Jerrod Grill, a senior at the Maryland School for the Deaf and parishioner of St. Mark, Catonsville, uses American Sign Language to interpret one of the readings during Mass at the National Shrine Grotto of Our Lady of Lourdes in Emmitsburg May 17. (CR Staff | Jessica Marsala)
EMMITSBURG – The Archdiocese of Baltimore’s inaugural pilgrimage for people who are deaf May 17 was a rare opportunity for more than 80 Catholics who are deaf and partially deaf to learn more about their faith and to more actively participate in Mass.
Father Michael Depcik of the Oblates of St. Francis de Sales and the Archdiocese of Detroit, one of the few Catholic priests in the United States who is deaf, led the pilgrims to the National Shrine of Saint Elizabeth Ann Seton and then the National Shrine Grotto of Our Lady of Lourdes, both of which are in Emmitsburg.
The pilgrimage included contingents from the deaf apostolates in Washington, D.C., New Jersey and Philadelphia.
“We tend to open it up to other dioceses because our numbers are smaller,” said Eileen Finn, the director of deaf ministry in the Archdiocese of Baltimore, which coordinated the pilgrimage.
Immaculate Heart of Mary Sister Kathleen Schipani, an administrator in the department for pastoral care for persons with disabilities in the Archdiocese of Philadelphia, voice interpreted for the priest, who has been leading deaf pilgrimages in the United States and Medjugorje in Bosnia-Herzegovina since the early 2000s.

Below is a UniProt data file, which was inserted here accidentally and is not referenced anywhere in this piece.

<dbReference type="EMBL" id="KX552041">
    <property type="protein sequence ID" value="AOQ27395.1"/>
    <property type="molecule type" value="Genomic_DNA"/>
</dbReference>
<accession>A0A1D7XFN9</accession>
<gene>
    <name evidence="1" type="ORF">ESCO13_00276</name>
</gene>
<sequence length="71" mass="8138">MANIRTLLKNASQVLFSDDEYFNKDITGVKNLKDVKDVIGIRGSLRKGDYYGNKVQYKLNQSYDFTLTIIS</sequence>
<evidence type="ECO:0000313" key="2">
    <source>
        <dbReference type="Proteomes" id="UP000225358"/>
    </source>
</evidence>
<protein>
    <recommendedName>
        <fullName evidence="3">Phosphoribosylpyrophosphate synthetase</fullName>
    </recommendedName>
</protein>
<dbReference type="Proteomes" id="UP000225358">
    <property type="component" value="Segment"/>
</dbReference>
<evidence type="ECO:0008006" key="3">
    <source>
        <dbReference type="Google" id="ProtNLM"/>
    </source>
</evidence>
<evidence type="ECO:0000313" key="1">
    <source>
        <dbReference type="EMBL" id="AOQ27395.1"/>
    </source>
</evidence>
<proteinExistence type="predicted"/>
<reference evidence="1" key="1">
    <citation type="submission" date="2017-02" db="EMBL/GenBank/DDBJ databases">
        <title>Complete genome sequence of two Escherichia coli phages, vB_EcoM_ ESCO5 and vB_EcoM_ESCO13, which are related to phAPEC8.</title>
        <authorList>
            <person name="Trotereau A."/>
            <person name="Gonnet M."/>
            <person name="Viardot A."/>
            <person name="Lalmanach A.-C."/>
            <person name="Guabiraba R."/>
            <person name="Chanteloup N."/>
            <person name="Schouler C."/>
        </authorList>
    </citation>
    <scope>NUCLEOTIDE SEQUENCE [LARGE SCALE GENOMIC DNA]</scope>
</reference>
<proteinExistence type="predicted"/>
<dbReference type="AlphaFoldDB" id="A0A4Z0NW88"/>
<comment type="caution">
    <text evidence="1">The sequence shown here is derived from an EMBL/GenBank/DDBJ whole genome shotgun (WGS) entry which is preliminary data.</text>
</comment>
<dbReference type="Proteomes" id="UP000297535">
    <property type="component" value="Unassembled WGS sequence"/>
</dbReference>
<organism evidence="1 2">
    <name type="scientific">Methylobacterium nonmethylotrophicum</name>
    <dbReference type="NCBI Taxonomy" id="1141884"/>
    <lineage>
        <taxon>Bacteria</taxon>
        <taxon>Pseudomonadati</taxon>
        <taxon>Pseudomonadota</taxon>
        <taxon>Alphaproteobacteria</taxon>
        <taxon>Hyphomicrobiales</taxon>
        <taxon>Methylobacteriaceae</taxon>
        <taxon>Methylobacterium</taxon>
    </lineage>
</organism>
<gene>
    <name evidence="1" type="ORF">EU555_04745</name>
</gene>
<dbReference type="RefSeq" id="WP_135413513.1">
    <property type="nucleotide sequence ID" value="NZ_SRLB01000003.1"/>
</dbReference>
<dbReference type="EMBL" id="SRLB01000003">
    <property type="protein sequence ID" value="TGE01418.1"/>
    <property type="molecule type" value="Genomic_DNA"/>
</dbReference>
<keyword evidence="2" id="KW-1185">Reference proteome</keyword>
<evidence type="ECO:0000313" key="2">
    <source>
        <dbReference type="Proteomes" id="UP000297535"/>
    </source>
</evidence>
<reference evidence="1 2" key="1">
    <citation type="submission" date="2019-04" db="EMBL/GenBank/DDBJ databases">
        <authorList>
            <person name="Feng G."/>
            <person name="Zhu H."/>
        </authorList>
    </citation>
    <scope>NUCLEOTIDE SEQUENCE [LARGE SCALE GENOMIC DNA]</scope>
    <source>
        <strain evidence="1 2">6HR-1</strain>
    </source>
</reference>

Father Depcik described a pilgrimage as the chance to do more than just “drive past” beautiful churches.
“If you stop to go inside, they (pilgrims) can be inspired by the beauty,” said Father Depcik. “You don’t really necessarily have to go to Lourdes. Right here in our own United States, there is beautiful Catholic history to visit.”
Father Depcik also suggested that pilgrimages give the deaf the opportunity to play catch-up with their faith.
“Many deaf grew up strong Catholics, but they missed a lot of information about their faith that hearing people take for granted,” said Father Depcik.
He gave as an example those who discovered on the pilgrimage that St. Elizabeth Ann Seton was the first American-born saint. Chris McQuaid, who worships at St. Ignatius in Ijamsville and was able to vocally respond to the Catholic Review’s questions, said that learning about the saint while on the pilgrimage “humbled” him.
“Compared to their lives,” McQuaid said, “we really haven’t felt the breadth of what suffering is.”
For many, the best part of the pilgrimage was the chance to celebrate Mass with a priest whose first language is American Sign Language.
Jerrod Grill, a senior at the Maryland School for the Deaf who will enter Gallaudet University in Washington, D.C., in the fall, attended the pilgrimage with his mother. He said that his family used to attend Father Depcik’s Masses when the priest lived in Frederick.
“He’s (Depcik) such a good priest,” Grill said. “I love his homilies. He’s a very inspiring deaf priest.”
With Father Depcik now in Michigan, Grill said that he and his family returned to their home parish of St. Mark in Catonsville. Without the benefit of an interpreter there, Grill says he focuses on the Mass readings.
Cisco Vigil, who does some interpreting work within the Archdiocese, voice interpreted for Grill.
Father Depcik explained that American Sign Language has a different grammar and structure than that of English. In interpreting it, much can get lost in translation, and he compared those in the deaf community without access to a priest who signs to a flock of “sheep without a shepherd.”
“Some people say, ‘Oh just having an interpreter is like equal,’ but it’s not exactly equal,” Father Depcik said. “To have Mass in ASL, the people are more involved: They are not passive.”